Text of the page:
Brad Gordon

Yes. Look we’re very happy about the exploration results that normally no one wants to talk about them so the market generally doesn’t look at exploration or value exploration these days. But we are still strong believers in exploration. You can talk to Peter Spora over lunch. And Peter is excited about some of the opportunities he’s got if my view and then you get Peter’s later is that Buly still has a lot of upside potential. The results that you saw will add significantly to the resource. We’re now embarking on an underground program from our mine development guys not the exploration guys to look at adding millions of ounces of resource in Reef 2 which we believe is underexplored.

And the Kenyan results are some of the best results we’ve seen from an aircore almost a geochemical program. You don’t normally get those types of results that early in an exploration project. So, Kenya looks it will get, look it is early days at Kenya but it looks very, very encouraging. We’re already looking at spending more money this year at Kenya outside of our budget to do some deeper drilling. And then West Africa and you’ve heard me talk about this before but I am bit of a contrarian when it comes to exploration and exploration dollars. We’re actively talking to companies in West Africa about picking up substantial landholdings there because there are quite a few distressed exploration assets in some of those countries.

So, yes we’ll probably spend more in exploration than we have budgeted this year it won’t be significantly more and depending on the results which look positive next year we may slightly increase exploration as well. But I am a big supporter of exploration. But talk to Peter he is even more excitable than I am.

Neil Pidgeon - Whitman Howard

Brad, Neil Pidgeon from Whitman Howard I have a few so for Andrew. Could you just give us a flavor of what the general VAT issue has been in terms of there? And how long and what shape you think the permanent solution is likely to be?

Brad Gordon

Look, I’ll let Andrew talk to that and he is down there talking to them often.

Andrew Wray

Neil, thanks for the question and I think the general flavor is probably the same as it is pretty much in every country and send pressure on government revenues and we’ve seen that we’ll see it as we go this year we just started as the last four year before an election in October next so that tends to ramp up government spend with deficit winding. In terms of how we deal with that we for imported VAT put in place a mechanism whereby rather than go to the government as income that goes into an external account which we’ve verified through a certification process and it was about three months delay the funds are being refunded. What we want to do so domestic VAT where we don’t have any mechanism as it’s been is have pretty much the same form of structure which should cover about 80% of our domestic VAT so that’s gone through what's called the National Investment Steering Committee which is chaired by the Prime Minister the feedback from them has been we should do this.

They’ve told the attending revenue authority come up with a mechanism. We are told that they, from the Tanzania Revenue Authority to send a proposal back to the government. We haven’t seen it so until I see it in black and white and I’ll still be down there pasturing. But the progress in terms of refunds is excellent we think that structure advancing so we hope to see that certainly by the end of the year not one to see at this quarter to be honest. And if we can get that in place prior to the election really ramping up then most of the risk is removed and then it’s about how quickly we’ll recover the 65 million ounce spending. But we’ve seen about $11 million a month coming back for the first six months of the year which when you compare to last year when the first three quarters we were suffering $21 million a quarter outflows that’s a big reversal.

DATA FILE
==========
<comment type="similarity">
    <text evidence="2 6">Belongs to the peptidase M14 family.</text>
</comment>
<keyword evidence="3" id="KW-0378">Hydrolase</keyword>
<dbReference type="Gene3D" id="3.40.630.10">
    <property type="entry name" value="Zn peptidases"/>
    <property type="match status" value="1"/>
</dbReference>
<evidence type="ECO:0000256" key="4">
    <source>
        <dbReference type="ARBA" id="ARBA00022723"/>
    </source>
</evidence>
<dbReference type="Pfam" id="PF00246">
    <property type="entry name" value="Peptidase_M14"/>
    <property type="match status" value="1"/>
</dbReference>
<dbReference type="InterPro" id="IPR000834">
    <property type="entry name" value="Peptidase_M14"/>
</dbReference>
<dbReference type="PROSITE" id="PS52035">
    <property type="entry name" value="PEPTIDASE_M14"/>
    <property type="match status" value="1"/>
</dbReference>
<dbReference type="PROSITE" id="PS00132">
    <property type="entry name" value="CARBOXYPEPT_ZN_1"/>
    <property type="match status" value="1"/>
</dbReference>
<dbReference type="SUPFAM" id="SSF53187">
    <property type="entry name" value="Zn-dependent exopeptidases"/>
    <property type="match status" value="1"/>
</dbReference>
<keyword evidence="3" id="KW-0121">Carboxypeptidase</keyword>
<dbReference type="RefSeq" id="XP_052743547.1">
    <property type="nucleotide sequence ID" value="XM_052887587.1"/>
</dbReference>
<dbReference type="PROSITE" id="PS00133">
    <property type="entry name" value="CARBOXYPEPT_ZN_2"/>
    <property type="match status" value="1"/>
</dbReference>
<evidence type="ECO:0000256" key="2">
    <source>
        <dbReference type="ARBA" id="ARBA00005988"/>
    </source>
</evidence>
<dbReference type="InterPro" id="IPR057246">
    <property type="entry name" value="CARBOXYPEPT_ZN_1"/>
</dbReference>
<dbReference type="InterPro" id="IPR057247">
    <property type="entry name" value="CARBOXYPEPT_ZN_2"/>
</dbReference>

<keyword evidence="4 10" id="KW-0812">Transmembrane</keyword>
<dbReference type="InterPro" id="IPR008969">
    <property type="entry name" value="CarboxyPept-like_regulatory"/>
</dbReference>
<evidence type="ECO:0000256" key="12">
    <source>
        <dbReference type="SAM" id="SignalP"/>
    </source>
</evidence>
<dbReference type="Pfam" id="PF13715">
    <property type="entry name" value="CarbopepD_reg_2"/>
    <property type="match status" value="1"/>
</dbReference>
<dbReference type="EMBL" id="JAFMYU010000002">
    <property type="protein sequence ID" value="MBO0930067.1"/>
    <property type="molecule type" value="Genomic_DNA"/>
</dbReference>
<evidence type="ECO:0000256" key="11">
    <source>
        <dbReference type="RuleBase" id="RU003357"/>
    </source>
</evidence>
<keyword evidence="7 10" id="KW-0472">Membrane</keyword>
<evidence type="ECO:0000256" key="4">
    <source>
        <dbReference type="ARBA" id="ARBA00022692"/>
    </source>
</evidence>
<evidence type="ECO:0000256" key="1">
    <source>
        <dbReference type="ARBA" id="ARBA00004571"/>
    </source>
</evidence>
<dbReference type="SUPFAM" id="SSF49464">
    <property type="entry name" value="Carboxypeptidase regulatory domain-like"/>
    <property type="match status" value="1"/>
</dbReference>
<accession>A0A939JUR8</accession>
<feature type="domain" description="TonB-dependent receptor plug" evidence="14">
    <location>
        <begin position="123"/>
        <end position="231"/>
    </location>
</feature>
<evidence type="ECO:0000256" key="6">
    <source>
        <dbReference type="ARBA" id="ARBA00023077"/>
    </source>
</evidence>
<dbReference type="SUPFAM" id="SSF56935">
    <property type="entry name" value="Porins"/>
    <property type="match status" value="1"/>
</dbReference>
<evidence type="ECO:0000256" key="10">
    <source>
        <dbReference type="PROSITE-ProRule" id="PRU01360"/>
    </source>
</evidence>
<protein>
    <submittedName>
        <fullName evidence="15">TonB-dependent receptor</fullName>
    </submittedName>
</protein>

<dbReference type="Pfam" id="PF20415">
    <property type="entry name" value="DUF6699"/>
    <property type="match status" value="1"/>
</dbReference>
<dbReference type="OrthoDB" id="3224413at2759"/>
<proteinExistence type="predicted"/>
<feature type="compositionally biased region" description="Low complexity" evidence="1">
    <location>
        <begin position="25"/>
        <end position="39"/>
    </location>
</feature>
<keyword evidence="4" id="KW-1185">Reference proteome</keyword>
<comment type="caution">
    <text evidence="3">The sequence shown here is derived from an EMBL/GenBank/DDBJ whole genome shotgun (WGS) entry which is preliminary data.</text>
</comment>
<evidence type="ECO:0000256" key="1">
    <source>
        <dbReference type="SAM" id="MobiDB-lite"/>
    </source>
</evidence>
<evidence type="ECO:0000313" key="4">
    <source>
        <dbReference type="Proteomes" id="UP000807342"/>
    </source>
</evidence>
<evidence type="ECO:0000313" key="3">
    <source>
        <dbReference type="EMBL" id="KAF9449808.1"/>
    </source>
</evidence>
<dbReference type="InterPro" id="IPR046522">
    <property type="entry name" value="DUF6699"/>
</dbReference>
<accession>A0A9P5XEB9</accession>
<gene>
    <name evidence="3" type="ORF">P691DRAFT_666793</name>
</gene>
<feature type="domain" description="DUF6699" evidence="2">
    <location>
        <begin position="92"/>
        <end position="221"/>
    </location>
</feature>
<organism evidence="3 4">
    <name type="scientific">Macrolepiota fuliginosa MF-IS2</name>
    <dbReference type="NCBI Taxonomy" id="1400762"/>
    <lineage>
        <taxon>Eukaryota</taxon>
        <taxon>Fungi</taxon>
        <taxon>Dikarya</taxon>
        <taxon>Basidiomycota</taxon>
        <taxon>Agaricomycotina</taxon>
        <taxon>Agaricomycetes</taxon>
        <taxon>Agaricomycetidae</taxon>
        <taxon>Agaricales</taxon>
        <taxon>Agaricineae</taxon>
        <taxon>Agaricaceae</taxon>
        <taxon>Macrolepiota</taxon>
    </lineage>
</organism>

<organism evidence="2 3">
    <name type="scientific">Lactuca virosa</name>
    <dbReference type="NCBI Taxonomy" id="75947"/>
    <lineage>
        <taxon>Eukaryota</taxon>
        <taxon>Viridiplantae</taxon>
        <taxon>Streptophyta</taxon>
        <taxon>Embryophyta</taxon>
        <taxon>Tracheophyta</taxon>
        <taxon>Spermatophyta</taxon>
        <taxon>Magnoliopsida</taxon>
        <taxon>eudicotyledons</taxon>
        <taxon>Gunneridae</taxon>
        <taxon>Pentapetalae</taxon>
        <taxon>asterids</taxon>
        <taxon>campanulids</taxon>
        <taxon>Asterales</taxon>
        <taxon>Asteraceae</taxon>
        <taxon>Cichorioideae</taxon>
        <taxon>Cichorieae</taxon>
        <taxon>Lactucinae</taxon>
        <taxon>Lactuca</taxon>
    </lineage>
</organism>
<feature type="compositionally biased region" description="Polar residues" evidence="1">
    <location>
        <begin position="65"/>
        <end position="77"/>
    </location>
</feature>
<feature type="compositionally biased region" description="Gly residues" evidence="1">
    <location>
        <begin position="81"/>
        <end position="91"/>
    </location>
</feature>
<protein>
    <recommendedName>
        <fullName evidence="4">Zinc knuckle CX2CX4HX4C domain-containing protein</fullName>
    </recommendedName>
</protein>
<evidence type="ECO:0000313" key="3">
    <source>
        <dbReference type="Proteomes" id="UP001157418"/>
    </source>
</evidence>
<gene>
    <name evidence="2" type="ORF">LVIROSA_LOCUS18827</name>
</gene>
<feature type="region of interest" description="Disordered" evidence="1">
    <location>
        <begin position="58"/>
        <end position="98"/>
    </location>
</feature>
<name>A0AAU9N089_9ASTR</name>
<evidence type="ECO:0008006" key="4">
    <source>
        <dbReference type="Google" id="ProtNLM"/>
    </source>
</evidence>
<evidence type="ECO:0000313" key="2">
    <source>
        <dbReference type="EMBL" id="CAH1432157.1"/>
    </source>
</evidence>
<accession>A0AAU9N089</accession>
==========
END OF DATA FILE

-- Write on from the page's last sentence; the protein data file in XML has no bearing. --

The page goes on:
Brad Gordon

Just to add to that the bigger picture with government relations is an improving story on all of the issues that we discussed with the government we’re getting we’re making significant progress so there is the relationship with the government today is probably the best it has ever been we’re certainly placing more emphasis on it I spend a lot of my time on it but we’ve also recruited some impressive Tanzanian people who daily liaising with government officials. So I think we’re making good progress in quite a few areas with the government.

Steph Bothwell - Bank of America Merrill Lynch

Hi it’s Steph Bothwell from Bank of America Merrill Lynch, perhaps one for you, Andrew, and with the ramp up in production in the second half where do you anticipate your working capital requirements going?

Andrew Wray

I think that we are budget they’re going to be fairly flat over the second half. And the positive benefits we’ve got are the focus on inventory levels and we’ve seen about $6 million gain over the first half but that’s not enough. So our inventory holdings are still too high specifically at Buzwagi so Buzwagi we’re completing a new warehouse and we’re re-bidding, re-cataloging all of the inventories at Buzwagi so we should see further gains there. We’d hope to see further gains in terms of the VAT indirect tax situation so I think in terms of any potential build up as we ramp up volumes particularly at Bulyanhulu we’re obviously a lot more consumables going through the process plan and there is lot more consumable usage driven through the actual development work we’re doing. But we certainly wouldn’t expect to see any negative overall impact from that in half two.

Brad Gordon

Any other questions, no well, thank you for your attendance this morning. Look we’re still around for a little bit longer and it’d be pleasure to discuss ABG and our first half performance more over the refreshments. Thank you very much.

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Source: African Barrick Gold's (ABGLF) CEO Brad Gordon on Q2 2014 Results - Earnings Call Transcript